Business

Wichita merchants let out sighs of relief

The days leading up to the traditional start of the holiday shopping season have been a pleasant surprise for Wichita retailers.

There aren't any financial windfalls with Christmas just a month away, to be sure — unemployment remains high and the Wichita economy continues to wobble under the instability of the city's planemakers.

But instead of flat sales — or worse — most Wichita retailers say modest sales growth is within their grasp this Christmas season, growth consistent with national forecasts of 2 to 4 percent more at the cash register.

"So far, it's a little ahead of last year. We're absolutely thrilled with that," said Greg Hephner, owner of the longtime television retailer Hephner TV & Electronics.

"We were expecting it to be flat, because the economic news has not been the best for Wichita with the plant layoffs and so forth. We were actually hoping for it to be flat."

Beth Tully of Cocoa Dolce Artisan Chocolates said she doesn't know what to expect.

"But through mid-November, we're up in the low double-digits from last year. We're seeing a 100 percent increase in the companies and corporations getting back in our business mix, and from the perspective of a high-end retailer, that's the best sign we've seen of a local recovery."

The recipe for holiday sales growth this year has been simple, said Kathy Grannis, a spokeswoman for the National Retail Federation: Get out in front of the consumer early with your best deals.

"Retailers still know they have to work very hard to get the customer's attention," Grannis said. "There's more competition than ever attracting customers: Specialty stores with discount stores, department stores with specialty stores. All retailers are competing for the same shopper.

"With that in mind, buying online to ship to store, pre-Black Friday deals, free shipping and for some stores even opening on Thanksgiving are their way to create an edge."

What the experts see

The NRF forecasts that holiday retail sales will increase 2.3 percent this year to $447.1 billion.

That's slightly lower than the 10-year average of 2.5 percent, but it's an improvement from last year's 0.4 percent rise and the 3.9 percent decline of 2008.

The International Council of Shopping Centers is slightly more optimistic, forecasting a rise in holiday sales of 3 to 3.5 percent, which is in line with retail sales growth throughout the year.

What they don't agree on is tomorrow: Consumer Reports forecasts that 102 million Americans will hit the malls on Black Friday, down 16 million from last year.

The NRF, on the other hand, forecasts 138 million shoppers on the streets Friday, up about 2.5 percent from 2009.

"We are still hearing that, nationwide, retailers are still encouraged by what they're hearing," Grannis said.

"For us, the 2.3 is still more of a realistic look at what's going on — not overly positive and not less than what retailers are expecting. We think it's a very realistic look at what consumers feel and what retailers should expect."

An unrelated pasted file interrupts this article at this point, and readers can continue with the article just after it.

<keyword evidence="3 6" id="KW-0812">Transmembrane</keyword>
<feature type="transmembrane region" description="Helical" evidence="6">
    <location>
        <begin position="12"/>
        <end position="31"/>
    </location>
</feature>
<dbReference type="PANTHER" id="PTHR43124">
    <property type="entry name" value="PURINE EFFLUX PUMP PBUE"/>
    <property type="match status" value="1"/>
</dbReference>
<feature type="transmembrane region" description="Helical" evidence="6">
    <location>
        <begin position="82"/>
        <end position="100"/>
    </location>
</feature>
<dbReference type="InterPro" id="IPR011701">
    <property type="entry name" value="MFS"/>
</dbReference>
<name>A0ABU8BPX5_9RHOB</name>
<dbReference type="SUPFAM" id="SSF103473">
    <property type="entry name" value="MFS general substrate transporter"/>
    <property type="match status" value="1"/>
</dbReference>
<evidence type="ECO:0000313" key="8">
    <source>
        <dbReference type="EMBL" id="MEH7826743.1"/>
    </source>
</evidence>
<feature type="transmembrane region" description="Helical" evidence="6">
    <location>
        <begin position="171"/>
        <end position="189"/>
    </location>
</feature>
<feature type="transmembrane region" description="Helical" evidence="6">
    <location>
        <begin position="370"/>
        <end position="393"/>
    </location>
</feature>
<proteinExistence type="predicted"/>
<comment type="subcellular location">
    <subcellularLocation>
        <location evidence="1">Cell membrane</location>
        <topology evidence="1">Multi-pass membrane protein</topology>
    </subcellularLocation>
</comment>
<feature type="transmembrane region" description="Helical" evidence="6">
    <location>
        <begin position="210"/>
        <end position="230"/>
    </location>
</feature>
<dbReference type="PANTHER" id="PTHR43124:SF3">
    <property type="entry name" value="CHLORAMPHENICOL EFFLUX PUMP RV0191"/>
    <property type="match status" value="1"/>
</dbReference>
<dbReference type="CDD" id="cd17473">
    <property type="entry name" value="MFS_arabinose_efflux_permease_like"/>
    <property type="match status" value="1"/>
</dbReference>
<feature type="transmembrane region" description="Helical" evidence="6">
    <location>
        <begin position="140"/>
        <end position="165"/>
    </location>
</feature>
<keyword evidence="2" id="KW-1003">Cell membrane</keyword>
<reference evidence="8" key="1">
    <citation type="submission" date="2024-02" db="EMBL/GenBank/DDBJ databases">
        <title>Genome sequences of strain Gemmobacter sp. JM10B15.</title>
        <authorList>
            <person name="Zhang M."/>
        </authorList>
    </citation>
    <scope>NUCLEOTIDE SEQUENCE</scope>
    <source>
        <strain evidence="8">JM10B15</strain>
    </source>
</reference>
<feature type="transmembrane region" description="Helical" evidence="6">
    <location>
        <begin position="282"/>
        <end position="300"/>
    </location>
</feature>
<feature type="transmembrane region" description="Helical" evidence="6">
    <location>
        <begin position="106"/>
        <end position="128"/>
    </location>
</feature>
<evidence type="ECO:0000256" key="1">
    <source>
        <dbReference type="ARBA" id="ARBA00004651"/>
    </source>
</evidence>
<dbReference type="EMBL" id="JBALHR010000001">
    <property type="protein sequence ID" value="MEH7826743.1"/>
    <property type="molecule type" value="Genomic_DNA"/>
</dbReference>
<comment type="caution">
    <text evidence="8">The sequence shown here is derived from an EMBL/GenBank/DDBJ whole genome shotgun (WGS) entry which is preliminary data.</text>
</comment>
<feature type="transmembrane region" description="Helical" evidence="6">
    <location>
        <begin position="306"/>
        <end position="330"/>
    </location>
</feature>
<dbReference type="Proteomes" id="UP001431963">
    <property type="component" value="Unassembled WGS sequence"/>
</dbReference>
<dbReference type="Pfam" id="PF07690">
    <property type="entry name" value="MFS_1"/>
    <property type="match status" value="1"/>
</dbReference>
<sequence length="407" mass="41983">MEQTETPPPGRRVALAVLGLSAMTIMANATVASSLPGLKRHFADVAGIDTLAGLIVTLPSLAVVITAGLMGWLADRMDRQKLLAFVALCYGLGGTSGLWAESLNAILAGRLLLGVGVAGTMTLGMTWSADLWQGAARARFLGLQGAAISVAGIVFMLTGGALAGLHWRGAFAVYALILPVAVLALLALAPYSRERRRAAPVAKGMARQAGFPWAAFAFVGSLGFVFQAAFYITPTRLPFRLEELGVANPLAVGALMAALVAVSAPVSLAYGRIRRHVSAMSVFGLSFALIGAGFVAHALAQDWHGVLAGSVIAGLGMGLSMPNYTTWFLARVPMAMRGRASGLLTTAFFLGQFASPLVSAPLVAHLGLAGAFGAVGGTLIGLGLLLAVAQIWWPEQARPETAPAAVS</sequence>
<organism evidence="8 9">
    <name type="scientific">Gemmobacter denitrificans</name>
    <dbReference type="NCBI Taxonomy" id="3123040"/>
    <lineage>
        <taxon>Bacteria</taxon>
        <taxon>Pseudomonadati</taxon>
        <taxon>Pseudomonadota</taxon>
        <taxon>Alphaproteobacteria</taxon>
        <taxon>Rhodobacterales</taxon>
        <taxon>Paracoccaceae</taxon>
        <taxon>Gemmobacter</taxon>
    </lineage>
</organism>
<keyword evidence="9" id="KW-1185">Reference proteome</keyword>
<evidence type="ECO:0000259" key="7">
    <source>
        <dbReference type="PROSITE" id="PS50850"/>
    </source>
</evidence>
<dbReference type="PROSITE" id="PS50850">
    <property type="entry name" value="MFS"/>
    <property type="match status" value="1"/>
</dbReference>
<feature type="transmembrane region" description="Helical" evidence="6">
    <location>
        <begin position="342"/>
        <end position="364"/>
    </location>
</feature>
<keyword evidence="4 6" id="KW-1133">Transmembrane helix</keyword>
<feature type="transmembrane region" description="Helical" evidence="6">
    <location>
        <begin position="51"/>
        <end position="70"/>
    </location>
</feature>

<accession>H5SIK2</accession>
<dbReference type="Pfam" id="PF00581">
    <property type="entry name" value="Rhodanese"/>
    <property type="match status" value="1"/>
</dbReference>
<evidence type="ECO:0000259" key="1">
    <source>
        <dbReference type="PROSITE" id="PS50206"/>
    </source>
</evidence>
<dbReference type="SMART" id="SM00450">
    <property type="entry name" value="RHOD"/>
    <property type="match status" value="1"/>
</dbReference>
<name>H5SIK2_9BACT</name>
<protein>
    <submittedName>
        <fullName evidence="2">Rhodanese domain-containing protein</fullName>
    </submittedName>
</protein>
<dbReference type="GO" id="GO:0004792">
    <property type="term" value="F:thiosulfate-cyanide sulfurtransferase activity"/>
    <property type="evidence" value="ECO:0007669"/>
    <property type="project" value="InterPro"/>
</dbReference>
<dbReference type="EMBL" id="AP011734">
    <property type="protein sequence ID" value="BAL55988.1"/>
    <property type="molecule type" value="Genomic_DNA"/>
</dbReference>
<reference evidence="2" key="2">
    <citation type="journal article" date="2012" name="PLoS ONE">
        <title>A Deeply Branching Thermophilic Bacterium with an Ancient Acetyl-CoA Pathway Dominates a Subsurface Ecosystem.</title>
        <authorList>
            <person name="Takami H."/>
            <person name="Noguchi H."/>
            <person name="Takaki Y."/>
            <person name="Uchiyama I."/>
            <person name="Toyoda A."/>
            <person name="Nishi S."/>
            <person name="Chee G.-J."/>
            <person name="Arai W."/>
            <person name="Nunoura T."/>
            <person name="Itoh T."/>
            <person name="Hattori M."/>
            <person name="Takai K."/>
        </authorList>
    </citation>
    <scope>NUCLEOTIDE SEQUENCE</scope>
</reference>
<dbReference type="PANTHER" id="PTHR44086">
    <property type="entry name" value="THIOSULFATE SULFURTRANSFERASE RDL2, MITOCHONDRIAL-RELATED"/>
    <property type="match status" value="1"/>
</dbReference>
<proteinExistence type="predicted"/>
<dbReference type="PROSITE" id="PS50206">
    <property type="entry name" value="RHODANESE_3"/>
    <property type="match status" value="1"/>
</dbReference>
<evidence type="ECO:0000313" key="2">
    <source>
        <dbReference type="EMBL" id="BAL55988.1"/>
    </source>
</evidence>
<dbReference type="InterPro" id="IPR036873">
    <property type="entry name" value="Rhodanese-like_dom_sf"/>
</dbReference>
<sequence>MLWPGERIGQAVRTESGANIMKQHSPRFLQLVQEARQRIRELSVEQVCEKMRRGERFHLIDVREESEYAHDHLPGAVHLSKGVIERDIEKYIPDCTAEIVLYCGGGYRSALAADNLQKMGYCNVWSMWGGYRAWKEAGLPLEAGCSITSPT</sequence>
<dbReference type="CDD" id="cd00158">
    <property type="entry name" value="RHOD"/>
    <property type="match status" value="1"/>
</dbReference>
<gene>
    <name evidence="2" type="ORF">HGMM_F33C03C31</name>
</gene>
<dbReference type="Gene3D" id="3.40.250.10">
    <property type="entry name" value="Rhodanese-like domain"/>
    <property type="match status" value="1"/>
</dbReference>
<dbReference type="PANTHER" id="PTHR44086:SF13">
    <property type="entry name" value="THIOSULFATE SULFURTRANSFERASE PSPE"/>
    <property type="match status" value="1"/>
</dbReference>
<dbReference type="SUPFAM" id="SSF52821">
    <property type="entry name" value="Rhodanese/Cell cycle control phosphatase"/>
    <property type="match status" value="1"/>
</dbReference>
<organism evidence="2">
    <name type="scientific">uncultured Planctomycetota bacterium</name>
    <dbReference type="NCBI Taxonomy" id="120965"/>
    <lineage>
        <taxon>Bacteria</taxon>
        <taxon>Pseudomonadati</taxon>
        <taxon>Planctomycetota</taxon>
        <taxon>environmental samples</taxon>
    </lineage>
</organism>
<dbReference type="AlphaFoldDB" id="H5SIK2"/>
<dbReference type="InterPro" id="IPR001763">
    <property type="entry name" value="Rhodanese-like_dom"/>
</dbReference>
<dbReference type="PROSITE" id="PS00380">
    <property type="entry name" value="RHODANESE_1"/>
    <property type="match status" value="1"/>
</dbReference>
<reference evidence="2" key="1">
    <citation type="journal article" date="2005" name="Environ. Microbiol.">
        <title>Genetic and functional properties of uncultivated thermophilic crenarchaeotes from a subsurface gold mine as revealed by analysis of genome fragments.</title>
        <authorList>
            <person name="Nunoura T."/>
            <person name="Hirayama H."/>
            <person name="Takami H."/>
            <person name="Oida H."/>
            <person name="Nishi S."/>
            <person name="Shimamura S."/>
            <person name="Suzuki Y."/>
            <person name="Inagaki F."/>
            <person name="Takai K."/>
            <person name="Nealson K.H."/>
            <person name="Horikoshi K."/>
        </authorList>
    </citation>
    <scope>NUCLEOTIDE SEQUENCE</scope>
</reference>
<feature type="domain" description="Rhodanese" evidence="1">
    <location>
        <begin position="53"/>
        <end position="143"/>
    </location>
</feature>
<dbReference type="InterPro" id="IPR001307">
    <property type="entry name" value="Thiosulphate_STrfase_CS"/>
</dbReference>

What the locals say

The early weeks of Christmas 2010 have been "so far, so good," said Valerie Reimers, owner of LuCinda's in Old Town.

Most are reporting sales growth of between 2 and 7 percent amid, they say, some subtle signs of an economic recovery in Wichita.

Through mid-November, sales are up in the low double-digits at Cocoa Dolce, Tully said. The reasons: Corporations are back in a giving mood, Internet sales are up, and walk-in business is brisk.

"I thought, quite frankly, that if we had industry growth it'd be fabulous," Tully said. "Somewhere between 2 and 4 percent, within the niche of fine chocolate in the industry. But we're seeing much better results than that, much better sales, much better pre-bookings."

The news is similar at Gwen Ottenberg's Imagine That Toys, where she projects 7 percent sales growth this Christmas.

"I think that customers appreciate what we have," she said. "The good quality stuff, the stuff that's different, the stuff you'll see in a magazine and think you couldn't get without paying shipping."

The key for that success is the national blueprint: Get the good deals in front of customers early.

"No question customers are more value-conscious," Hephner said. "They're looking for the biggest high-performance television they can get for the money."

Hephner's manufacturers, such as LG and Mitsubishi, have been aggressive with special offers, he said.

The cake business has been a little slower thus far, said Monica Schlegel, owner of Monica's Bundt Cakes.

Still, her business is on a 2 percent growth pace.

"We're more a last-minute, pick-the-cake-up-on Wednesday thing," Schlegel said. "People typically buy and eat a lot of cakes over the holidays, so we look for brisk sales. We haven't been disappointed so far."

Most don't expect much from Black Friday, the retail industry's term for the Friday after Thanksgiving.

"For us, in years past, people go to the big guys for their deep discounts," Reimers said. "When they're ready for laid-back fun they come here. We've got an extra discount on our sale stuff Friday, but we don't do anything really big. Friday is a big chain day."

And some are happy for the business they've gotten.

"In our community, a lot of people have lost their jobs," Schlegel said. "My cakes are a special treat, and I know that people have to watch their money, so we're grateful for where we are this Christmas."

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